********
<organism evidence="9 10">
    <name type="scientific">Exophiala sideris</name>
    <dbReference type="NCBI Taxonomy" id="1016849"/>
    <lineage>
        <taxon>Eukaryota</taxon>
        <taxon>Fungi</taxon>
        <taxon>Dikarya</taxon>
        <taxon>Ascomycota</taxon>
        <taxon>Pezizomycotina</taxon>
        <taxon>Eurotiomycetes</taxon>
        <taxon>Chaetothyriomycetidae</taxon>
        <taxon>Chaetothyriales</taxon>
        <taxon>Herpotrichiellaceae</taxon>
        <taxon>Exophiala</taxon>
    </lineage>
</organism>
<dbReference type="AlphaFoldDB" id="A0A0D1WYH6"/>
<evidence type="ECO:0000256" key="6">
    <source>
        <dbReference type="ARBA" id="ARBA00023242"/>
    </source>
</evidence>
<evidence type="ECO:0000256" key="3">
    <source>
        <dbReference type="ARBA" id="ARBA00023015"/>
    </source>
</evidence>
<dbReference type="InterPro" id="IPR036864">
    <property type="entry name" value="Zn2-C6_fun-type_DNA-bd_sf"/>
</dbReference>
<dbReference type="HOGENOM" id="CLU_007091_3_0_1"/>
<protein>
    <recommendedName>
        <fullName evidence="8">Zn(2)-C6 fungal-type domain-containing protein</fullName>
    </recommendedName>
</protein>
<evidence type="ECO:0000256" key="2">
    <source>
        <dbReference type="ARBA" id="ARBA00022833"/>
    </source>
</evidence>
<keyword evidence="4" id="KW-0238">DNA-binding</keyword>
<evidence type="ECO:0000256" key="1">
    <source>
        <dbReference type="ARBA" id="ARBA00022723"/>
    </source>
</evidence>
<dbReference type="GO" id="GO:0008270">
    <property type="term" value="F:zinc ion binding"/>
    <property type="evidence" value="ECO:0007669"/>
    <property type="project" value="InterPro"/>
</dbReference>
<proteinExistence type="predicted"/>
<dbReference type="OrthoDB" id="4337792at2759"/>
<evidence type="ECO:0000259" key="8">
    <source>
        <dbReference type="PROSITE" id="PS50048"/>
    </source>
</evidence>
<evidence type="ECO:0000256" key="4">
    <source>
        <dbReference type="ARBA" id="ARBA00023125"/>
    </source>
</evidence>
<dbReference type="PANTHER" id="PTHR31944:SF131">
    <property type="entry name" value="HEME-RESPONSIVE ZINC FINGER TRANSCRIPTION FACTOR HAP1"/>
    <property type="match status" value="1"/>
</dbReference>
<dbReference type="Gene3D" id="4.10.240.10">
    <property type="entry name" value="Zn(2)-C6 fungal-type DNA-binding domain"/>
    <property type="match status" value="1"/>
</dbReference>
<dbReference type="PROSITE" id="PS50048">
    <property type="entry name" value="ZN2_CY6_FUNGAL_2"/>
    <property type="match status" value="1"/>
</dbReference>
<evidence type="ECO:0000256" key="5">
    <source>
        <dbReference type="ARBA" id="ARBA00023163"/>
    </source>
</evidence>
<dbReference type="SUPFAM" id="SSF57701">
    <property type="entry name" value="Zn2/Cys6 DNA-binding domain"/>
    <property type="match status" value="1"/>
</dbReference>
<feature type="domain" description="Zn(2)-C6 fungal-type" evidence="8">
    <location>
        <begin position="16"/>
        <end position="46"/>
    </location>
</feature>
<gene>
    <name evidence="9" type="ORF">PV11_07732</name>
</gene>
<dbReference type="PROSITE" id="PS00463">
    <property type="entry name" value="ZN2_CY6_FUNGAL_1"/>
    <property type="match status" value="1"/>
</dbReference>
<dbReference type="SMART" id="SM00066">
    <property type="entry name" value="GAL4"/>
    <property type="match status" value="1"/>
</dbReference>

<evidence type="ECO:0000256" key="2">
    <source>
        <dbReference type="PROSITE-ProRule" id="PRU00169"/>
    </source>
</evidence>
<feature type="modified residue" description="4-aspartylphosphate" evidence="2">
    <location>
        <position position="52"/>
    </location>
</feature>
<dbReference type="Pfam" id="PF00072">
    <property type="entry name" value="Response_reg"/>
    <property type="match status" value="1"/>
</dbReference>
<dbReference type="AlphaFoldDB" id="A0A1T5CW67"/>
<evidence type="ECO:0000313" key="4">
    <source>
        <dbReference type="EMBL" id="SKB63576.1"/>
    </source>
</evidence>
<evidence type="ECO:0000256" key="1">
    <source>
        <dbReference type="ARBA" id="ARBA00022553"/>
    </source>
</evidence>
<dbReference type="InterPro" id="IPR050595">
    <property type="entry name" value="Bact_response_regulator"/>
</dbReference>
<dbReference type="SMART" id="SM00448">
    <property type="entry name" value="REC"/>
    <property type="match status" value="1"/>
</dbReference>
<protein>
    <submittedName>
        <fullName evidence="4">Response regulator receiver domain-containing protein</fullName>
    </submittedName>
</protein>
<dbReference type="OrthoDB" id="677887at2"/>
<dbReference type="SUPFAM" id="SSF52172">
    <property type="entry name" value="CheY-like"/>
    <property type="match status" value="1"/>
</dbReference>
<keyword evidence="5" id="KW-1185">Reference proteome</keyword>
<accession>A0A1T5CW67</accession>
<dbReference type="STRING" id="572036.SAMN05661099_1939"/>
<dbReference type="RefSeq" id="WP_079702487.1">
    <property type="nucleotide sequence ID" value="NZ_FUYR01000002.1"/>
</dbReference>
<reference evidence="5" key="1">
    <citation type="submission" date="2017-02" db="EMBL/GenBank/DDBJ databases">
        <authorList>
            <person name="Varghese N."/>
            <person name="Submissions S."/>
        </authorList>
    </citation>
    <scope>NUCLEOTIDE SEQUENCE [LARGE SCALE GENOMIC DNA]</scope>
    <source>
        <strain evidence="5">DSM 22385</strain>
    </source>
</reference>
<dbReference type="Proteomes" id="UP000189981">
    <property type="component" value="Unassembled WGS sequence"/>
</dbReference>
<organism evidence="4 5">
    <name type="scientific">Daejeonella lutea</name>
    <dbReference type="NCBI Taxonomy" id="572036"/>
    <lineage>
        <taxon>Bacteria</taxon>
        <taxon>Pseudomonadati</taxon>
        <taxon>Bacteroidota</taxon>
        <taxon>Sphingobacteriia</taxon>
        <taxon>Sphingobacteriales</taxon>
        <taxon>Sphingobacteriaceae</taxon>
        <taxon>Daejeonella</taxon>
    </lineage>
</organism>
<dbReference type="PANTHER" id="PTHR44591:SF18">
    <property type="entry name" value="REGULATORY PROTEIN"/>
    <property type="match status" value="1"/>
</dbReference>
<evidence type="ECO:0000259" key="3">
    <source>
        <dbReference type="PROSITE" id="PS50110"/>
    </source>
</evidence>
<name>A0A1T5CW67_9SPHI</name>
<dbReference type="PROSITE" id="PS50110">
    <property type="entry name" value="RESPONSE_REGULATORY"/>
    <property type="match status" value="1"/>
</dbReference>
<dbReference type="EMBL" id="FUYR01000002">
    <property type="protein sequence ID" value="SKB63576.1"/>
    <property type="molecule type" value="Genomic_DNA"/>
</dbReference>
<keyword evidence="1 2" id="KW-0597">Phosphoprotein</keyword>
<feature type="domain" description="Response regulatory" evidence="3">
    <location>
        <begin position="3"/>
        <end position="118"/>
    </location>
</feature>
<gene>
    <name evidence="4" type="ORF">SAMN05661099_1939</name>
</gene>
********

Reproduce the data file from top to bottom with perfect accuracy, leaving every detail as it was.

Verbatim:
<organism evidence="9 10">
    <name type="scientific">Exophiala sideris</name>
    <dbReference type="NCBI Taxonomy" id="1016849"/>
    <lineage>
        <taxon>Eukaryota</taxon>
        <taxon>Fungi</taxon>
        <taxon>Dikarya</taxon>
        <taxon>Ascomycota</taxon>
        <taxon>Pezizomycotina</taxon>
        <taxon>Eurotiomycetes</taxon>
        <taxon>Chaetothyriomycetidae</taxon>
        <taxon>Chaetothyriales</taxon>
        <taxon>Herpotrichiellaceae</taxon>
        <taxon>Exophiala</taxon>
    </lineage>
</organism>
<dbReference type="AlphaFoldDB" id="A0A0D1WYH6"/>
<evidence type="ECO:0000256" key="6">
    <source>
        <dbReference type="ARBA" id="ARBA00023242"/>
    </source>
</evidence>
<evidence type="ECO:0000256" key="3">
    <source>
        <dbReference type="ARBA" id="ARBA00023015"/>
    </source>
</evidence>
<dbReference type="InterPro" id="IPR036864">
    <property type="entry name" value="Zn2-C6_fun-type_DNA-bd_sf"/>
</dbReference>
<dbReference type="HOGENOM" id="CLU_007091_3_0_1"/>
<protein>
    <recommendedName>
        <fullName evidence="8">Zn(2)-C6 fungal-type domain-containing protein</fullName>
    </recommendedName>
</protein>
<evidence type="ECO:0000256" key="2">
    <source>
        <dbReference type="ARBA" id="ARBA00022833"/>
    </source>
</evidence>
<keyword evidence="4" id="KW-0238">DNA-binding</keyword>
<evidence type="ECO:0000256" key="1">
    <source>
        <dbReference type="ARBA" id="ARBA00022723"/>
    </source>
</evidence>
<dbReference type="GO" id="GO:0008270">
    <property type="term" value="F:zinc ion binding"/>
    <property type="evidence" value="ECO:0007669"/>
    <property type="project" value="InterPro"/>
</dbReference>
<proteinExistence type="predicted"/>
<dbReference type="OrthoDB" id="4337792at2759"/>
<evidence type="ECO:0000259" key="8">
    <source>
        <dbReference type="PROSITE" id="PS50048"/>
    </source>
</evidence>
<evidence type="ECO:0000256" key="4">
    <source>
        <dbReference type="ARBA" id="ARBA00023125"/>
    </source>
</evidence>
<dbReference type="PANTHER" id="PTHR31944:SF131">
    <property type="entry name" value="HEME-RESPONSIVE ZINC FINGER TRANSCRIPTION FACTOR HAP1"/>
    <property type="match status" value="1"/>
</dbReference>
<dbReference type="Gene3D" id="4.10.240.10">
    <property type="entry name" value="Zn(2)-C6 fungal-type DNA-binding domain"/>
    <property type="match status" value="1"/>
</dbReference>
<dbReference type="PROSITE" id="PS50048">
    <property type="entry name" value="ZN2_CY6_FUNGAL_2"/>
    <property type="match status" value="1"/>
</dbReference>
<evidence type="ECO:0000256" key="5">
    <source>
        <dbReference type="ARBA" id="ARBA00023163"/>
    </source>
</evidence>
<dbReference type="SUPFAM" id="SSF57701">
    <property type="entry name" value="Zn2/Cys6 DNA-binding domain"/>
    <property type="match status" value="1"/>
</dbReference>
<feature type="domain" description="Zn(2)-C6 fungal-type" evidence="8">
    <location>
        <begin position="16"/>
        <end position="46"/>
    </location>
</feature>
<gene>
    <name evidence="9" type="ORF">PV11_07732</name>
</gene>
<dbReference type="PROSITE" id="PS00463">
    <property type="entry name" value="ZN2_CY6_FUNGAL_1"/>
    <property type="match status" value="1"/>
</dbReference>
<dbReference type="SMART" id="SM00066">
    <property type="entry name" value="GAL4"/>
    <property type="match status" value="1"/>
</dbReference>

<evidence type="ECO:0000256" key="2">
    <source>
        <dbReference type="PROSITE-ProRule" id="PRU00169"/>
    </source>
</evidence>
<feature type="modified residue" description="4-aspartylphosphate" evidence="2">
    <location>
        <position position="52"/>
    </location>
</feature>
<dbReference type="Pfam" id="PF00072">
    <property type="entry name" value="Response_reg"/>
    <property type="match status" value="1"/>
</dbReference>
<dbReference type="AlphaFoldDB" id="A0A1T5CW67"/>
<evidence type="ECO:0000313" key="4">
    <source>
        <dbReference type="EMBL" id="SKB63576.1"/>
    </source>
</evidence>
<evidence type="ECO:0000256" key="1">
    <source>
        <dbReference type="ARBA" id="ARBA00022553"/>
    </source>
</evidence>
<dbReference type="InterPro" id="IPR050595">
    <property type="entry name" value="Bact_response_regulator"/>
</dbReference>
<dbReference type="SMART" id="SM00448">
    <property type="entry name" value="REC"/>
    <property type="match status" value="1"/>
</dbReference>
<protein>
    <submittedName>
        <fullName evidence="4">Response regulator receiver domain-containing protein</fullName>
    </submittedName>
</protein>
<dbReference type="OrthoDB" id="677887at2"/>
<dbReference type="SUPFAM" id="SSF52172">
    <property type="entry name" value="CheY-like"/>
    <property type="match status" value="1"/>
</dbReference>
<keyword evidence="5" id="KW-1185">Reference proteome</keyword>
<accession>A0A1T5CW67</accession>
<dbReference type="STRING" id="572036.SAMN05661099_1939"/>
<dbReference type="RefSeq" id="WP_079702487.1">
    <property type="nucleotide sequence ID" value="NZ_FUYR01000002.1"/>
</dbReference>
<reference evidence="5" key="1">
    <citation type="submission" date="2017-02" db="EMBL/GenBank/DDBJ databases">
        <authorList>
            <person name="Varghese N."/>
            <person name="Submissions S."/>
        </authorList>
    </citation>
    <scope>NUCLEOTIDE SEQUENCE [LARGE SCALE GENOMIC DNA]</scope>
    <source>
        <strain evidence="5">DSM 22385</strain>
    </source>
</reference>
<dbReference type="Proteomes" id="UP000189981">
    <property type="component" value="Unassembled WGS sequence"/>
</dbReference>
<organism evidence="4 5">
    <name type="scientific">Daejeonella lutea</name>
    <dbReference type="NCBI Taxonomy" id="572036"/>
    <lineage>
        <taxon>Bacteria</taxon>
        <taxon>Pseudomonadati</taxon>
        <taxon>Bacteroidota</taxon>
        <taxon>Sphingobacteriia</taxon>
        <taxon>Sphingobacteriales</taxon>
        <taxon>Sphingobacteriaceae</taxon>
        <taxon>Daejeonella</taxon>
    </lineage>
</organism>
<dbReference type="PANTHER" id="PTHR44591:SF18">
    <property type="entry name" value="REGULATORY PROTEIN"/>
    <property type="match status" value="1"/>
</dbReference>
<evidence type="ECO:0000259" key="3">
    <source>
        <dbReference type="PROSITE" id="PS50110"/>
    </source>
</evidence>
<name>A0A1T5CW67_9SPHI</name>
<dbReference type="PROSITE" id="PS50110">
    <property type="entry name" value="RESPONSE_REGULATORY"/>
    <property type="match status" value="1"/>
</dbReference>
<dbReference type="EMBL" id="FUYR01000002">
    <property type="protein sequence ID" value="SKB63576.1"/>
    <property type="molecule type" value="Genomic_DNA"/>
</dbReference>
<keyword evidence="1 2" id="KW-0597">Phosphoprotein</keyword>
<feature type="domain" description="Response regulatory" evidence="3">
    <location>
        <begin position="3"/>
        <end position="118"/>
    </location>
</feature>
<gene>
    <name evidence="4" type="ORF">SAMN05661099_1939</name>
</gene>